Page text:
I just took the valve stem out and squirted the foam in. I then spun the tire to try and get the foam evenly distributed. I did my best to try and keep the opening open as the foam expanded out the opening. I let it sit overnight, then cleared the opening and pumped a little air in there a few times from time to time, leaving the valve out. After a couple days it seemed to be setup so I put the valve back in and added a little air. It all worked for a while (several outings), but then it started getting lumpy in a few spots if I didn't have enough air it. Eventually I got tired of messing with air filled tires (a big pain) so I went to the Hobie HD foam tires and never looked back, I love the HD tires.
I figured out that it's only 10% of the time that I launch on really soft sand beaches, 90% of the time the hard HD tires work just fine, plus the boat rolls easier on hard surfaces with the HD wheels.
Last year I built a trailer for my TI and have not used the scupper cart since. My trailer is two pieces so I can use it as a trailer or a dolly cart to pull the entire boat down to the beach by hand.
Sometimes when we go down to Key West I leave the trailer at home and car top our TI, we typically launch at Higgs beach down in Key West (soft white sand). What I do is roll the boat all by itself down to the water on the scupper cart, then carry separately the AMA's, and sails then assemble the boat at waters edge. I just find it too difficult to haul a fully loaded TI with a scupper cart (Even with Hobies special cart attachment), it's just too much weight for me to pull (about 200lbs +), the Hull alone is around 100 lbs, 'huge difference'.
I have given up completely trying to haul around a fully loaded TI, except on my trailer which I use 90% of the time.
With the trailer it's especially nice because I don't break anything down on the boat, All the seats, motor, anchor system, sails, AMA's, etc just stay on the boat all the time with the boat stored in the garage (on the trailer). When I'm done sailing I just pull in to shore, fold the tramps (the most time consuming task), drop the jib (using the halyard line), then just lay the jib and spinnaker in the boat with all the rigging still attached. I pull the mainsail down and lay it on the boat. I then just pull the entire boat onto the trailer, I have a winch, and usually use it to winch the boat onto the trailer (just like powerboats do), especially when I'm totally exhausted from sailing all day. I then fold the AMA's in, strap the boat down, and I'm on the road, very fast and efficient. When I get home I just rinse the boat and motor off, and put it all away in the garage, ready for the next time.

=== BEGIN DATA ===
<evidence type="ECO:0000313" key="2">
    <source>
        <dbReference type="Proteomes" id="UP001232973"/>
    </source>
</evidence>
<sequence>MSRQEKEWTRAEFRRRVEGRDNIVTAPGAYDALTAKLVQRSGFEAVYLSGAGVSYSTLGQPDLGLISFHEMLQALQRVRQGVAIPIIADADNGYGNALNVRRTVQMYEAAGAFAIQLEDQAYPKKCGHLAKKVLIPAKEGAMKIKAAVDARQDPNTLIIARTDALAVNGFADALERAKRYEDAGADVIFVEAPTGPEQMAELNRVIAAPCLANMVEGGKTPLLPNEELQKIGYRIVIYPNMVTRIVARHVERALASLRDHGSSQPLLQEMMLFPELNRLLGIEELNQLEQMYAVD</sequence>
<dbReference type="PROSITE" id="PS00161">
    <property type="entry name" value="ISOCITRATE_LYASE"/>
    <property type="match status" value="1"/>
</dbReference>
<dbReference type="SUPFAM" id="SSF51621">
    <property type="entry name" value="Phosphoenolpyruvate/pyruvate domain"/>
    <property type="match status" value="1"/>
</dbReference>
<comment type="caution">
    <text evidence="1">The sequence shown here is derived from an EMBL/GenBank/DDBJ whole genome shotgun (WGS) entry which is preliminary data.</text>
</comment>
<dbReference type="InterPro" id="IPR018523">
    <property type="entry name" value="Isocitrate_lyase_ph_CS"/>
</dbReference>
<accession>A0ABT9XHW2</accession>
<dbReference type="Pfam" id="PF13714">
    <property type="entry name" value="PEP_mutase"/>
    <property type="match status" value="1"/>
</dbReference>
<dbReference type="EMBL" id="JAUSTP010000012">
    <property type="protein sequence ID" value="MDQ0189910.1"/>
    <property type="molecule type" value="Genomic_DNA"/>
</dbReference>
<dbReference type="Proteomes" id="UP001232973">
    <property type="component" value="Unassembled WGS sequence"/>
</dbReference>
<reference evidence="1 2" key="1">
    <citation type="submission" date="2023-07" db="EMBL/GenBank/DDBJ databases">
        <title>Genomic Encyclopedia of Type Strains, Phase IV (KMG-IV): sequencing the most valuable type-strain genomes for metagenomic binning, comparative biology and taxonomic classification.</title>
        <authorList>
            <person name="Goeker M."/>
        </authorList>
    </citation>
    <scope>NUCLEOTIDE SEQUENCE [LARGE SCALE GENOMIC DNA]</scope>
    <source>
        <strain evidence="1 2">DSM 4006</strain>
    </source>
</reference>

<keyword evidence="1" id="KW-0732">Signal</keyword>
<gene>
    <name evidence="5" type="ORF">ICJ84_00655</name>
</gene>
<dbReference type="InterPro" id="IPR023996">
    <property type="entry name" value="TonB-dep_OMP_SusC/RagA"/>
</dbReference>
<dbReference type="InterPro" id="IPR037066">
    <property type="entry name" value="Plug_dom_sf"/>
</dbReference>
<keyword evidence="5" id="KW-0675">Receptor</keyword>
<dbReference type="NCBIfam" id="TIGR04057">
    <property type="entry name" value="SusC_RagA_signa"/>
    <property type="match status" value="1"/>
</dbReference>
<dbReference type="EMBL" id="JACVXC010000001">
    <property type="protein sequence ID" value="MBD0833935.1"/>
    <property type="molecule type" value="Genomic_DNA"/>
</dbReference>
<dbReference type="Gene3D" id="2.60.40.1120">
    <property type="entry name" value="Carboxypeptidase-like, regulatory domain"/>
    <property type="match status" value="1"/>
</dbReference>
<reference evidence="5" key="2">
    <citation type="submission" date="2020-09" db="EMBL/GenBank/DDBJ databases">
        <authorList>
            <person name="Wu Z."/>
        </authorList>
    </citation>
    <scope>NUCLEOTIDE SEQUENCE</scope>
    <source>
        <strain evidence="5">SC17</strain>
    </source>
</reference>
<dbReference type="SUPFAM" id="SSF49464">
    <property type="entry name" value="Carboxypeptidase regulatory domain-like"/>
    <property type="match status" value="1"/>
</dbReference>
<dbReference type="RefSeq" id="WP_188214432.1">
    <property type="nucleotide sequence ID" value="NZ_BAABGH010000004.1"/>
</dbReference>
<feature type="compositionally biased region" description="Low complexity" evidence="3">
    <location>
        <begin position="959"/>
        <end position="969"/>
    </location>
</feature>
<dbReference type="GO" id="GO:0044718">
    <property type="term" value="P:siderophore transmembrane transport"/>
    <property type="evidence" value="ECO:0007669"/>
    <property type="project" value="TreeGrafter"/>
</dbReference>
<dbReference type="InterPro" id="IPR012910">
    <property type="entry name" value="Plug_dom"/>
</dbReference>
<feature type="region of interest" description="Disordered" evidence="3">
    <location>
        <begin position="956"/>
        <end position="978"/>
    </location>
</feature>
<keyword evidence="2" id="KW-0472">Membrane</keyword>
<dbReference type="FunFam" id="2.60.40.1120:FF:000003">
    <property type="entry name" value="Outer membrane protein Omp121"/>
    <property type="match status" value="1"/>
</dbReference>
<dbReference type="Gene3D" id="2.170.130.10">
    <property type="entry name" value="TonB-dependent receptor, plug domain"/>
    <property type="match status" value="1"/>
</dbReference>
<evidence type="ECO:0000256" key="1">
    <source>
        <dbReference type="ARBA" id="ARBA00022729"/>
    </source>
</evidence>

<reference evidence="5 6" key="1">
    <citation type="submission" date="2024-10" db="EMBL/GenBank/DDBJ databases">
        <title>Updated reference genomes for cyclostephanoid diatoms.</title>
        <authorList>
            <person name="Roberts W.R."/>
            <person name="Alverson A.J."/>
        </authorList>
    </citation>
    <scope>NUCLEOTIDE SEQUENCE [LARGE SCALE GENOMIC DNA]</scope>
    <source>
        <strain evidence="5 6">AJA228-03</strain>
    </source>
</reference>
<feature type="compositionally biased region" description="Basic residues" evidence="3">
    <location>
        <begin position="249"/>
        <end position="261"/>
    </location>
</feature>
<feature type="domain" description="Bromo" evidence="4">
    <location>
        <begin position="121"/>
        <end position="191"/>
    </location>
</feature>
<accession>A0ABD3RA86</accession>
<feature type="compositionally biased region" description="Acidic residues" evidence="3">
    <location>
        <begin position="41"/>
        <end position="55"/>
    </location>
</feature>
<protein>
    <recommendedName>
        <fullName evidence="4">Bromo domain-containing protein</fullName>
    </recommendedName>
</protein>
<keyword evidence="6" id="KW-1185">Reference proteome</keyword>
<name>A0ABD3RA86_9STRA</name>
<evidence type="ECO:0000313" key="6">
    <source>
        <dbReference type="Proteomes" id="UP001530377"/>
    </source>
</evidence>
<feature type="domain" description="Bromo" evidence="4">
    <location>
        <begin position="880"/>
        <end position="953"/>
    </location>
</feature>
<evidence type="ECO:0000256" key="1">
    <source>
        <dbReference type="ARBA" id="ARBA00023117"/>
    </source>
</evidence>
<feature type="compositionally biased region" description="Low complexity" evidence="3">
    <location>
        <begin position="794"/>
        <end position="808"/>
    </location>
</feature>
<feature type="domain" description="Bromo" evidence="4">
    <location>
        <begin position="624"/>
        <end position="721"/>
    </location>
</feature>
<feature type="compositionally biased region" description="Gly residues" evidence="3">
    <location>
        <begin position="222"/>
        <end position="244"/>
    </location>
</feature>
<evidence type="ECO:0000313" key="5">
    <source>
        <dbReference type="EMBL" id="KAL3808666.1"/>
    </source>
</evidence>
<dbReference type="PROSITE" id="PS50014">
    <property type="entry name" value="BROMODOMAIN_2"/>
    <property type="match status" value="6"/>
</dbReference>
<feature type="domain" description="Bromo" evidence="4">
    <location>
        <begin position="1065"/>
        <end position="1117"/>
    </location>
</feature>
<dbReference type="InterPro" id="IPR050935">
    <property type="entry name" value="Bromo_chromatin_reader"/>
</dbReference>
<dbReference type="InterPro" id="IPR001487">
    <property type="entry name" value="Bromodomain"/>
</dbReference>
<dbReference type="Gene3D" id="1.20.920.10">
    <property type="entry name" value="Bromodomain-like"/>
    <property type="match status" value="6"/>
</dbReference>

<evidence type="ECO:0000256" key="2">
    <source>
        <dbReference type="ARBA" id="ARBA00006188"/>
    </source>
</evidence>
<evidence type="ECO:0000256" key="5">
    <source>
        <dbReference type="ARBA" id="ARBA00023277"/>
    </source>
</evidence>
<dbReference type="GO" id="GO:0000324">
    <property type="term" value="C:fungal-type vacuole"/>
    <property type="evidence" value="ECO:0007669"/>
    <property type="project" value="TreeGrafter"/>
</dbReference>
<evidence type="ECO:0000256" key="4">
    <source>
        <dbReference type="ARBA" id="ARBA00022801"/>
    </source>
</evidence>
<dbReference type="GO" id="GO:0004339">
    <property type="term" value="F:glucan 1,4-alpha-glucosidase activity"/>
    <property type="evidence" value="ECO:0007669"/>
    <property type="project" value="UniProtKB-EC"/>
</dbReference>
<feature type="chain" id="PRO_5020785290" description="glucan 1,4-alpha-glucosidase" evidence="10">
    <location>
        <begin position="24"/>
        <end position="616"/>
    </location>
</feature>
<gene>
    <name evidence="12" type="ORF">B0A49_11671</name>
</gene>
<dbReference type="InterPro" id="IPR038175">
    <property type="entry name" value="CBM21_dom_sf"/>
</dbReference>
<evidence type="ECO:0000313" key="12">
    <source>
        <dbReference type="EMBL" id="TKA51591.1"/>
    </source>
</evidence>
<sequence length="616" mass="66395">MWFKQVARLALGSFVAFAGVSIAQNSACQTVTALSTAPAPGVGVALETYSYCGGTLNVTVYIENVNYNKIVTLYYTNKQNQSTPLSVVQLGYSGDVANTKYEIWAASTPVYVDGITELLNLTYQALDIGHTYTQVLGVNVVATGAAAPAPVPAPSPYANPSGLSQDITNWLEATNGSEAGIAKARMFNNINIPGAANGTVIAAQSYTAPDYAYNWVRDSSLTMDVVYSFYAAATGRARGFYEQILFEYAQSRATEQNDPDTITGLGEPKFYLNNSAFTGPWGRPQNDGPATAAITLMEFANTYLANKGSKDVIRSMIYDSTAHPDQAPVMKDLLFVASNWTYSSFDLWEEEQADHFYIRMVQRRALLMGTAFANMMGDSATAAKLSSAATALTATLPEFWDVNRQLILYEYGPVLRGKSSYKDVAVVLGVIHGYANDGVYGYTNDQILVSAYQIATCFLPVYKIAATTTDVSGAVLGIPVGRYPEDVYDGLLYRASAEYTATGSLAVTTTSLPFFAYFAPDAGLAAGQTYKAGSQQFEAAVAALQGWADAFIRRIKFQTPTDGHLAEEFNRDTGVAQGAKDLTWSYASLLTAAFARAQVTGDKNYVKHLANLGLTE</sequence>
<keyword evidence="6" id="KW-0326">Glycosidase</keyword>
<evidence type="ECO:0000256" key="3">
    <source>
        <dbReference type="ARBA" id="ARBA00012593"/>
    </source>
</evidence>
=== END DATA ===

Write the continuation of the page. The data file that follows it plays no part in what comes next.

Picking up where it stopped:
When we car top the TI it's a whole nother story, breaking the boat down completely and taking everything off and storing it all in the back of the car, is a royal pain in the butt for me. Then storing everything for the boat in 5 or 6 different places in the garage is a pain, also just the boat alone (without the trailer) takes up an entire parking space in the garage no matter how you store it (it has to be at an angle in our garage, because it's too long).
The best investment I ever made was buying that $140 dollar harbor freight trailer.
Here is the TI on the trailer ready to go out.
Here is the back half of the two piece trailer (that can be used as a beach cart by detaching the two 1" aluminum tubes that just clip to the frame.
Here is the front half of the trailer (which would stay with the car, or break down and stuff into the back of the car.
Here is a shot of the whole trailer. The extra aluminum and fittings cost me another $150 dollars or so, I got everything at Lowes or Home Depot, and it took a weekend of my time to build. I'm sure some of the steel framing will need to be replaced with aluminum once it rusts out (another $100 of aluminum), but it's been going strong for about a year now with no issues (every weekend I'm out with it)
I made my spray skirts so they fold over the bow and hold all the sails and rigging down on the highway, works really well.
The way I figure things, by the time you get a cart big enough to haul a fully rigged TI around, it gets too large to bring along in the boat anyway (like the big Hobie cart that's like a Cat Trax for example), so why not just make my trailer in two pieces and do the same thing (work as both a trailer and a beach cart), a lot cheaper as well. I leave the back half of the trailer at beachside just like they do with the regular Cat Trax trailers for the regular Hobie Cats, theirs usually at least a half dozen of them just sitting on the beach where I typically launch next to Sarasota Sailing Squadron. If I had the big Hobie cart, that's what I would be doing anyway.
Hope this gives you some ideas